Bosnia election - Reformists gain in vote dominated by ethnic tensions -

27 November,

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Bosnia election - Reformists gain in vote dominated by ethnic tensions

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Bosnia's election was held primarily to cast ballots for the country's unique tripartite presidency, a system that sees the president's role shared by one Bosniak, one Serb and one Croat, who each serve a four-year term, Ednews reports citing DW.

The vote has been a tight contest between entrenched nationalists and economy-focused reformists.

Preliminary results on Monday showed that moderate Denis Becirevic was leading in the race for the Muslim Bosniak seat on presidency. "It is time for a positive turnaround in Bosnia," he said after claiming victory.

Becirevic, from the Social Democratic Party (SDP), won 55.78% of the votes over Bakir Izetbegovic, whose nationalist Bosniak Party of the Democratic Action (SDA) has been in power since the end of the war in 1996. The latter conceded defeat late on Sunday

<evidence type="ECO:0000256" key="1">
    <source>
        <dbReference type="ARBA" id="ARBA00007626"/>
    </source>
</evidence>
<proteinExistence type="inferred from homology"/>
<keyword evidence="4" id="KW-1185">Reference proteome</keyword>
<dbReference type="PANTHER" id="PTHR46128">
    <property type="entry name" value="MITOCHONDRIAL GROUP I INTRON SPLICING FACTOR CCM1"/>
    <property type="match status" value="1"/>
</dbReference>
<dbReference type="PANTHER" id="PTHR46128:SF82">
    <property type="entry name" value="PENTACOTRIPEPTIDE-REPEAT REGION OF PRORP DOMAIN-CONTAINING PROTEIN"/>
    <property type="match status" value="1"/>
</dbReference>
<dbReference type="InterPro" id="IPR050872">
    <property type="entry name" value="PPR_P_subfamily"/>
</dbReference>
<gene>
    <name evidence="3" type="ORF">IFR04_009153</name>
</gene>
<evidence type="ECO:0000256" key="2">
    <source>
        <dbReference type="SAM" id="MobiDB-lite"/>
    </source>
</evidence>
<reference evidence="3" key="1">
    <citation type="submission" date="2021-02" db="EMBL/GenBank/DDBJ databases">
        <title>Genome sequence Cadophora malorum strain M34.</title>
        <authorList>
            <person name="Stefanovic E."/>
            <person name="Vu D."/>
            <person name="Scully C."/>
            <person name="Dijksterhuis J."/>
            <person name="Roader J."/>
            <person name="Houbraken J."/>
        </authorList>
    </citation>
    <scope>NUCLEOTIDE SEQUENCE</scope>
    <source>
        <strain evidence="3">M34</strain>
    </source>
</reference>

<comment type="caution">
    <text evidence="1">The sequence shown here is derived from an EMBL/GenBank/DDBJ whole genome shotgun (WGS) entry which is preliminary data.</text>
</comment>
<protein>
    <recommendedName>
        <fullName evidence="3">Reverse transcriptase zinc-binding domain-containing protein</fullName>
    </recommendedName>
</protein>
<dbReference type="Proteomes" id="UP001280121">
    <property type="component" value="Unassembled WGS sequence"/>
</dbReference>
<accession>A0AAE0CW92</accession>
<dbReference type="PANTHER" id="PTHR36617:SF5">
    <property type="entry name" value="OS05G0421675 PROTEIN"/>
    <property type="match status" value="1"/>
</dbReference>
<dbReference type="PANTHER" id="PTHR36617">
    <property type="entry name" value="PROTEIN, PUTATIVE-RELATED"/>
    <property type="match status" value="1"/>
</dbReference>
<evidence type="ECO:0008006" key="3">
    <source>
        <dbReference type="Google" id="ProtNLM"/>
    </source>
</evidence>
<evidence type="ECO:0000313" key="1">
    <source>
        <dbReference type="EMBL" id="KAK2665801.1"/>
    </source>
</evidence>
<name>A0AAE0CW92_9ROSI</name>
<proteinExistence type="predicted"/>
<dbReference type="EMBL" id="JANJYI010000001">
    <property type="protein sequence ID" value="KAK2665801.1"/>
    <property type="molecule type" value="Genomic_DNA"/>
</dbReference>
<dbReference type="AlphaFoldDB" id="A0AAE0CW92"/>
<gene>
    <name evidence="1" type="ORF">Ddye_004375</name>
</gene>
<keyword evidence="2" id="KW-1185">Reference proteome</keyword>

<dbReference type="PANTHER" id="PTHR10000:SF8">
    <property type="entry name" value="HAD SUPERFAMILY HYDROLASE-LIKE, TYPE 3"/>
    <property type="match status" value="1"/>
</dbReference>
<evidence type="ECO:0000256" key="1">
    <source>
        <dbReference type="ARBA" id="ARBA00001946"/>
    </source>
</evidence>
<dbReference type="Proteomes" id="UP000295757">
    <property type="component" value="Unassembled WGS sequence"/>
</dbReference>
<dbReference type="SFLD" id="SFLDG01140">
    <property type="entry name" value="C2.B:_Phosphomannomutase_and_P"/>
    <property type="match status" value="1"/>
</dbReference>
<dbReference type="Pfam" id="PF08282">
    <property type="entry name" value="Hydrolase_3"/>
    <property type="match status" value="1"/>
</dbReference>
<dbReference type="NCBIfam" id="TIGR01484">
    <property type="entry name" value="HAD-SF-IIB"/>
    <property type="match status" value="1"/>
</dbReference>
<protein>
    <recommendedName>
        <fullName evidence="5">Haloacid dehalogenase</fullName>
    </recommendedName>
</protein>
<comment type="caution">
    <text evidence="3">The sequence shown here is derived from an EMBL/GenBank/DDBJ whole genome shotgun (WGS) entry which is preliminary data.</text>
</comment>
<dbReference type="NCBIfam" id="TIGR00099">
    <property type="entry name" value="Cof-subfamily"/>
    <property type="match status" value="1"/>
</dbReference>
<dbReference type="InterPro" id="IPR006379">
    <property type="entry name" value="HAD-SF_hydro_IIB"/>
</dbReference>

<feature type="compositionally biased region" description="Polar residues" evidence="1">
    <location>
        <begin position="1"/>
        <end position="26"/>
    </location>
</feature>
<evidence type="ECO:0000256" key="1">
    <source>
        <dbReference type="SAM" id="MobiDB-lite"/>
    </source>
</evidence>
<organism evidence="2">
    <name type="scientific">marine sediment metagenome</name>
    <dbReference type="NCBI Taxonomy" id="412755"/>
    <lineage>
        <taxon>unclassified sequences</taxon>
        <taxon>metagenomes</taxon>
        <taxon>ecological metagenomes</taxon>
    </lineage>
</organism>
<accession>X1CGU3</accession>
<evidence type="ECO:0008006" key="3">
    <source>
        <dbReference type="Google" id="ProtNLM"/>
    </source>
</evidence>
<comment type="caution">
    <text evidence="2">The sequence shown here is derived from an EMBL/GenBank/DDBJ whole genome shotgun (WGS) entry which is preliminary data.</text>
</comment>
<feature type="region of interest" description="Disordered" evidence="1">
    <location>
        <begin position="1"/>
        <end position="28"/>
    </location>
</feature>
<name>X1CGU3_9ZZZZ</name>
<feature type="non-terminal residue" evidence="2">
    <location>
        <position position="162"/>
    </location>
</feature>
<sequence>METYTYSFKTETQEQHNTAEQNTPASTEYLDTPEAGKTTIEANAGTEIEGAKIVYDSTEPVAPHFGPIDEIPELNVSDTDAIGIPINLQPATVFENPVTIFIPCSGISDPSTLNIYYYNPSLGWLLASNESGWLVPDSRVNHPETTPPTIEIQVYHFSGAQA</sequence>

For the Croat presidency member, moderate Zeljko Komsic appears to be slightly ahead of Borjana Kristo of the nationalist Croatian Democratic Union (HDZ)

In the race for the the Serb member of the Bosnian presidency, Zeljka Cvijanovic won 51.65% of the votes counted, a close ally of pro-Russian Milorad Dodik. 

Dodik used to be the Serb member of the presidency but now is running for the separate job of president of the Republika Srpska, the autonomous Serbian part of the country. In that separate vote, he appears still tied with the opposition's Jelena Trivic, an economy professor.

Voters have also picked the deputies of the federal parliament and a string of regional and local councils.

The election followed a campaign dominated by threats of secession, political infighting and ethnic tensions. 

The Balkan country is going through arguably its worst political crisis since the end of its war in the 1990s.

Bosnia remains divided between two largely autonomous regions: the Republika Srpska (RS) and the Federation of Bosnia and Herzegovina (FBiH), which is shared by Bosniaks and Croats.


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